“We are gone a lot of weekends in December and find it difficult to keep a fresh tree watered,” says Houzz reader Lynn Martin Dotterer. So instead of getting a live tree, they decorate a ladder. “This ‘tree’ makes for easy storage and is definitely a conversation piece,” Dotterer says.

3. Make it petite and sweet
A small tree can be a festive alternative to the classic large ones — plus you can typically find these trees potted with their roots in place, as opposed to cut. Depending on the type of tree you choose and the climate in your area, you may be able to plant the tree in your yard or even tend to it on your balcony. Perhaps your little tree can grow with you over the years.

That’s exactly what Houzz reader Garineh Dovletian did. “My husband brought this ‘tree’ home 17 years ago for my son’s first Christmas,” Dovletian said. “It was a tiny ‘Charlie Brown’ tree able to hold only one red ornament. The tree has grown with our son over the years and is very special to us.”

Another option is to choose a Norfolk pine, which looks similar to a Christmas tree but is actually a tropical houseplant.

Stylish Plant Stands to Hold Festive Foliage

4. Get a regular tree but keep decorations to a minimum
For those who would like a big, real tree but don’t want to fuss with (or purchase) all that tree decor, Houzz reader rachieleigh sets a great example. “Our tree is in the living room, very minimally decorated. I didn’t have a tree skirt and money is tight this year so I used an old Mexican blanket. I like it so much I plan to always use it in place of a tree skirt!”

Houzz reader Sarah BK faced a similar budgeting dilemma. “First year in our first house, so the budget is low,” she wrote last year. Dried orange slices and cranberries make for a festive, natural look for their tree. “Had to skip a popcorn strand because our pups would think it’s a snack tree.”

Tips for a Fuss-Free Holiday Decorating Season

This washi tape tree is perfect for limited space.

Photo courtesy of Houzz
This washi tape tree is perfect for limited space.
Photo courtesy of Acanthus Architecture PA, Houzz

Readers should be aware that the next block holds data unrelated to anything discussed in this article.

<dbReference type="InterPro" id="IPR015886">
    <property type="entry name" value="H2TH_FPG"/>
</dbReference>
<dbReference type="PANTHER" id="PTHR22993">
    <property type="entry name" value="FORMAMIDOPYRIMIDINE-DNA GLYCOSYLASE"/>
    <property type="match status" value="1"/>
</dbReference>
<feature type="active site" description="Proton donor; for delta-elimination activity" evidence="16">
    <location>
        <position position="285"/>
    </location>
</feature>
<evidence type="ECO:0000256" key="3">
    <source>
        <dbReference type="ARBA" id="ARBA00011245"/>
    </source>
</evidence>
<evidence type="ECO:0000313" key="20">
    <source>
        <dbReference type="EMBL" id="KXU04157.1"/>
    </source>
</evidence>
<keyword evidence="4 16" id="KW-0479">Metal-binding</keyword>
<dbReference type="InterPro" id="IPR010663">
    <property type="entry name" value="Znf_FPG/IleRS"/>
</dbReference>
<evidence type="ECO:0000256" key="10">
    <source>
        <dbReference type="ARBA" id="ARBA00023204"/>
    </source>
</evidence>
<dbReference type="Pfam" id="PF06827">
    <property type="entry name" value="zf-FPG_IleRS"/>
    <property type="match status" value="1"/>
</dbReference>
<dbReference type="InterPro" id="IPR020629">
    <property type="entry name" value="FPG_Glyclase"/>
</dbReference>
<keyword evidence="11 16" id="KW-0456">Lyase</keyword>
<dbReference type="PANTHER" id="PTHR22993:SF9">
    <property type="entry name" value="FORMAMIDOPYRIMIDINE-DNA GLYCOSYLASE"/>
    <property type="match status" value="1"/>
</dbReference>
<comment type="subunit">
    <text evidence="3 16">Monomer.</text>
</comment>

5 festive ways to dress up your mantel for Thanksgiving

Holiday Cheer

Give your fireplace — or sideboard or dining room table — a little extra love this year with decorations that celebrate the harvest, Thanksgiving, and more. To get your creativity flowing, take a look at these styling ideas, from an arrangement of pumpkins and fall leaves to a collection of branches and feathers.

Fresh and contemporary
Keeping mantel decor simple and inspired by nature gives a fresh feeling to an airy living room. Try a wreath made of leucadendron foliage, lichen-covered twigs, persimmons, and tiny pumpkins. Add creamy yellow and green-striped pumpkins in a row on the mantel. Introducing deeper colors, like leucadendron's burgundy leaves, and bright accents from pumpkins and persimmons can make an otherwise neutral room feel festive for the season.

How to Lay Out a Contemporary Living Room

Minimalist
A spray of green and gold fall leaves and a couple of candles is all that’s needed to make a cozy fireplace feel dressed for the season. To set up your mantel so it’s easy to update for a year-round display, keep it simple and uncluttered, and invest in one standout vase. Over the year, you can fill the vessel with fresh seasonal elements, like cut branches in fall, evergreen conifer boughs in winter, delicate spring blooms, and colorful summer flowers.

Rich and earthy
Create a textured, earthy look by combining a variety of ingredients, concentrating on putting soft, fuzzy, or woven elements (like feathers, fabric, or baskets) in proximity to accessories with smooth, hard, or glossy surfaces (like glass bottles, metal candlesticks, or shiny picture frames).

Rustic cottage
An arrangement of vases and jugs is another example of a mantel display that works year-round. Add a few orange vases to an all-white collection for a welcome jolt of seasonal color.

Get a Statement-Making Vase to Center the Room

Farmhouse style
Use a flat woven basket set on edge to anchor a rustic fall-themed arrangement of pheasant feathers, miniature pumpkins and gourds, brass candlesticks, and sprays of berries. Bonus: Coordinate the table decorations with those on the mantel to tie the whole room together for a fall-themed dinner.

Trendy Table Runners for Your Next Dinner Party

A minimalist mantel with green and gold fall leaves.

Photo courtesy of Acanthus Architecture PA, Houzz
A minimalist mantel with green and gold fall leaves.

13 essentials for a charming farmhouse-style kitchen

Farmhouse Style

Looking to give your kitchen a dose of down-home charm? Few things capture that aesthetic better than a farmhouse-style approach. To get the look right, here are some of the top signature elements of a farmhouse-style kitchen, reinvented for today.

The basics
Farmhouse style in today’s kitchen is all about creating the look and the atmosphere of a traditional kitchen found on a family farm, with casually mixed ingredients that add up to a special style recipe with lots of humility and a welcoming attitude. Despite being somewhat modest, these kitchens are also incredibly beautiful, carrying a style that exists entirely outside the trends. Plus, they’re quite functional.

Essential: Freestanding furniture
Maybe the No. 1 defining feature of farmhouse style is the use of freestanding furniture, rather than the typical built-in type of cabinets, islands, and appliances you expect to see in more modern kitchen styles.